I have a three-year-old with a speech delay. Her vocabulary has increased significantly since she started a special preschool program, but she’s not talking in fluent sentences yet. So when things go wrong, it’s usually a game of twenty questions to figure out what happened.
About three weeks ago, my daughter started complaining that her room was too dark at night. I knew at this age kids become more aware of the scariness of the dark so I had no issue with allowing her a small night light. All seemed well until the other day. We put her to bed only for my husband to run into the room minutes later because she was screaming like I’ve never heard her scream before.
He asked what was wrong, and Rachel pointed at her bookcase and said with a look of utter terror in her eyes, “ghost.” My husband and I both believe in spirits and ghosts so this wasn’t something we were going to brush off, nor were we going to belittle our child by saying there’s no such thing as ghosts. So my husband picked her up and brought her over to the bookcase. He pointed out different shadows created by her nightlight, but the look on her face was one of sheer panic. He brought her back to bed and stayed with her until she settled down and eventually drifted off to sleep.
After doing some research, a consensus among different articles and blogs was to have the child talk about what they saw as well as to draw what they saw. So the next morning I sat down with her and I asked if I could find out more about this ghost. She said yes, so I asked if the ghost was a boy or girl.
Without hesitation, she answered it was a girl. I then asked, “Was she small like you or big like me?” She said small. I asked what clothes she was wearing and she replied, “Green shirt.” She wasn’t able to answer what color hair she had. I also asked if the girl was always there and she said, “No. Dark.”
I then asked her if the girl ghost was a friend, and she replied stone cold, “No.” At this point, I was honestly shaken so I asked if she would be willing to draw the girl. She agreed. As she started coloring, she said “no hands.” I asked what she meant and she said, “No hands. Cut.”
I asked, “Her hands were cut?” She said yes. She then said, “No arms.”
I asked what happened to the girls arms and she said, “Broke. Boo-boo.” So not only was there a ghost supposedly in my daughter’s room, but a wounded ghost at that. The last addition to her drawing was an attempt at letters which she then informed me was the girl’s name. At this point, I was panic-texting my husband and I nicely moved Rachel on to another activity. Luckily this topic didn’t come up for the rest of the day.
My husband and I agreed that, for her bedtime that evening, we would both stay with her until she was comfortable. We also ended up turning on a brighter light for her. I told her repeatedly that she’s safe. I told her there are dream catchers in her room to help protect her, as well as a jade figurine for good luck. She was clearly panicky and my words were doing nothing to help calm her. So we tried to work through this the best we could.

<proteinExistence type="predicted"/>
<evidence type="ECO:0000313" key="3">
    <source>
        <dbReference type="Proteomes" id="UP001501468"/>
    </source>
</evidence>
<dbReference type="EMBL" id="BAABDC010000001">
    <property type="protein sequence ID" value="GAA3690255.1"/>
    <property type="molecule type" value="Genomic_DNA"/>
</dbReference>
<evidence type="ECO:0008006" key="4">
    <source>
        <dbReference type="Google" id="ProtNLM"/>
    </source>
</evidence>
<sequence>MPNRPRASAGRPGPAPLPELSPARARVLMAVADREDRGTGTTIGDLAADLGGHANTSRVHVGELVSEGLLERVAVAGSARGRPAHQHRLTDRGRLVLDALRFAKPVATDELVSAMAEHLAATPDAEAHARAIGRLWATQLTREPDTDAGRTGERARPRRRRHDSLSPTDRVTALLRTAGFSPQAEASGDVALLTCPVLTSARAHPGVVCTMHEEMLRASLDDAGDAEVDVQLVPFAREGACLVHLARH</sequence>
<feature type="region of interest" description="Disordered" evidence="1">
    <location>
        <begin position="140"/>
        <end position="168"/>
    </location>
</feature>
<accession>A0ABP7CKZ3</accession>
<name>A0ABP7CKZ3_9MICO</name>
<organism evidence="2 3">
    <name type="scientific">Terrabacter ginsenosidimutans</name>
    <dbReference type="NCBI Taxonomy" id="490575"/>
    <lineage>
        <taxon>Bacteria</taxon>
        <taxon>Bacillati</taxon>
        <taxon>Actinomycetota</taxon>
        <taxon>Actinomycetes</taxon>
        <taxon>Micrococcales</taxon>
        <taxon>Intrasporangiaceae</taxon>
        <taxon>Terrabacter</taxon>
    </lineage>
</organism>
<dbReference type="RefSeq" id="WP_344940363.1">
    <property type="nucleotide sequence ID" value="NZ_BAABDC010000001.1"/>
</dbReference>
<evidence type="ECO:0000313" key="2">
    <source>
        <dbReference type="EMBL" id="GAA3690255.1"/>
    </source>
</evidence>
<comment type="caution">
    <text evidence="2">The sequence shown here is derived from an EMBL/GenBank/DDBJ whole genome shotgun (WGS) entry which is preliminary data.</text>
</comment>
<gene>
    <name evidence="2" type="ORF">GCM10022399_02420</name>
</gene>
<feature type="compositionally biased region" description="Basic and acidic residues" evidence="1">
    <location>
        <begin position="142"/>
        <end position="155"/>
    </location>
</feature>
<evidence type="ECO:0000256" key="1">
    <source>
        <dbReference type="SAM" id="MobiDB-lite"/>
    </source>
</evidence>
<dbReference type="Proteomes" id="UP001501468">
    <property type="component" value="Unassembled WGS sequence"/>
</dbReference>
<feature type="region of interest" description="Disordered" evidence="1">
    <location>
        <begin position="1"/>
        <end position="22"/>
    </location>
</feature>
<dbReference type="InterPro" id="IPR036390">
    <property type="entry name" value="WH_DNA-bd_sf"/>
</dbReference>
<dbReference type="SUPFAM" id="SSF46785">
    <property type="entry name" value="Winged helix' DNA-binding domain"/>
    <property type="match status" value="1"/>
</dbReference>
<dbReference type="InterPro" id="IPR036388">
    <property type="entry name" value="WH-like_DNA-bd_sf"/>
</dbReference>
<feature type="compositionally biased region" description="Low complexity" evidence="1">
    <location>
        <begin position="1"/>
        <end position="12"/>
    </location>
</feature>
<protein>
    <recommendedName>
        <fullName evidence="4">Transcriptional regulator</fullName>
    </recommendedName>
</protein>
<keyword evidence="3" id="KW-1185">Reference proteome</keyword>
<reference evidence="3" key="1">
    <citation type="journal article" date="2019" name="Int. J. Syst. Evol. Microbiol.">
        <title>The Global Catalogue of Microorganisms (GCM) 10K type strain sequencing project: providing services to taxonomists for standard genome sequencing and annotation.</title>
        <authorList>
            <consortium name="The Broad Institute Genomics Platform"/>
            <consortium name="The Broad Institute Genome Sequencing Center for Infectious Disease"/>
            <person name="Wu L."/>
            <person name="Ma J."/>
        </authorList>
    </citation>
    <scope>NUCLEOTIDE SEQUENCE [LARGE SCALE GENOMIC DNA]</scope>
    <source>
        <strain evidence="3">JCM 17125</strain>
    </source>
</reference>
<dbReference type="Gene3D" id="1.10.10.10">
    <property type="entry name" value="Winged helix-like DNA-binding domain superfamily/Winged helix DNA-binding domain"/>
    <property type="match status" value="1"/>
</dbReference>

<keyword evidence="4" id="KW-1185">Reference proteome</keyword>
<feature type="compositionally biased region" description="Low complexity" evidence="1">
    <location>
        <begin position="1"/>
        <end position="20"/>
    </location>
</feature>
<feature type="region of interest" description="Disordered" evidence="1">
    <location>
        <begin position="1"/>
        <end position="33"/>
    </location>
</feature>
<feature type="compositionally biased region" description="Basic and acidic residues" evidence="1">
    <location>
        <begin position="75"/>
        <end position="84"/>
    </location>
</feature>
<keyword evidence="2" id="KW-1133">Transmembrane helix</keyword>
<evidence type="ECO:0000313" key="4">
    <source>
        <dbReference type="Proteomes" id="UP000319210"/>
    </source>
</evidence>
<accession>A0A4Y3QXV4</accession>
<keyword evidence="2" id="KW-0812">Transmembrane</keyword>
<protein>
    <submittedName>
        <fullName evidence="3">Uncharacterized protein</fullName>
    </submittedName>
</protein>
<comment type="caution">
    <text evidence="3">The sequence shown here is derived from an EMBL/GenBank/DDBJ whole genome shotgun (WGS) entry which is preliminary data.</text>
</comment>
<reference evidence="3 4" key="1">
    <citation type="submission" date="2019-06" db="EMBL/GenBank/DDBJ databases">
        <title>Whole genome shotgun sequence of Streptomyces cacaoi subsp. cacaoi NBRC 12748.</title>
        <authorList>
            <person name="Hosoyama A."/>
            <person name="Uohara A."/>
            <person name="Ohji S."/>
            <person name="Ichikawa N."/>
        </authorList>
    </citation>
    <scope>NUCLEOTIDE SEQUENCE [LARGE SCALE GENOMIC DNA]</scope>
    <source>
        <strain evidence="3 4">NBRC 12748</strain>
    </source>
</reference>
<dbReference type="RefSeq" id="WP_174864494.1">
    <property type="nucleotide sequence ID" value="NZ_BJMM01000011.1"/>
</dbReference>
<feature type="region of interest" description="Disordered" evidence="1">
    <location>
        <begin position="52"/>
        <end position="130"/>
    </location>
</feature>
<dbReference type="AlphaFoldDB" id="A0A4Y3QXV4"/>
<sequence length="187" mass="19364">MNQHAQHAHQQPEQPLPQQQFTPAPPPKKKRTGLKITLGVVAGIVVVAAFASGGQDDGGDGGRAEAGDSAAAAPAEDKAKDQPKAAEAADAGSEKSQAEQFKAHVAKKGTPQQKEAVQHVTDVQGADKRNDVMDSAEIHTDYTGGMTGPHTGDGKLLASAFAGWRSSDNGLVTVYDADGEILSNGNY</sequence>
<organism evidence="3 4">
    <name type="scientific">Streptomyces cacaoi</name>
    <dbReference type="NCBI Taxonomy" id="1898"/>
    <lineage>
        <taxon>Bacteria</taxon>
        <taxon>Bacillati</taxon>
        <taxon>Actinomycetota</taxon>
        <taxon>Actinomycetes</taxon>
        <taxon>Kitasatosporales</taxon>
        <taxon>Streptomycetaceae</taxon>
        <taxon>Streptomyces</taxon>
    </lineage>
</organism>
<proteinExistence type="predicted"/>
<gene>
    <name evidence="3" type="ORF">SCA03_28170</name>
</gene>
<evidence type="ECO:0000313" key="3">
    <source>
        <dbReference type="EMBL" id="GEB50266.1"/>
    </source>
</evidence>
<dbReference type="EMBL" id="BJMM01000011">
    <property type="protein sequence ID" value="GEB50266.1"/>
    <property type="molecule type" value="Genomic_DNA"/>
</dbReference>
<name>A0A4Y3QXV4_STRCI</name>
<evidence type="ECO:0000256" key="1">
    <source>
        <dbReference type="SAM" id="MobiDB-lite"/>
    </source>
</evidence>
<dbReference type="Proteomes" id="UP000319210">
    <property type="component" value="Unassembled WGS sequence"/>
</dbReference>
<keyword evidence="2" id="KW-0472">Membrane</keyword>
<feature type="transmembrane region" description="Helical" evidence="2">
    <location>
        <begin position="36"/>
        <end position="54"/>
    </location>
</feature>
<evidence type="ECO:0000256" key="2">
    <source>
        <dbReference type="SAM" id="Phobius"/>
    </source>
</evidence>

We asked if there was something scaring her in the room. She responded, “Ghost.” We asked where was the ghost and this time, without any hesitation, she pointed to underneath her train table. My husband knelt down and told the ghost to go away. This did nothing to settle Rachel. She picked up one of her dinosaur toys and put it underneath the table, facing where she said the ghost was. I told her that was a fantastic idea!
I said, “Let’s put all your dinosaur toys around the table so the ghost can’t get out. The dinosaurs will protect you.” She then proceeded to help me put the toys all around. She seemed much calmer now. After a few more minutes, she was relaxed in bed and we said goodnight. When we left, she whimpered a little, but there was no more screaming or any other issue for the night.
I don’t know where this is ghost drama is going. I don’t know how long Ghosty plans on hanging around. I don’t know if tonight the dinosaurs are going to be enough to calm her. All I know is I’m barely sleeping. Any noise from the monitor, any slight cry from her, anything at all, has me or my husband checking her room. I can’t even stand being in her room now. I woke her up this morning and said, “Let’s get ready in the living room today.” I then closed the door and locked it.
Kids seeing ghosts is a thing. How you deal with it is up to you and your family. I can tell you though, don’t tell your child not to be scared. Let them be scared, but tell them they’re safe. And if getting them to bed takes even longer, so be it. Just be patient and brave for them.
Then once they’re okay with you leaving the room, get on your computer and research how to get rid of ghosts. I hear sage works well.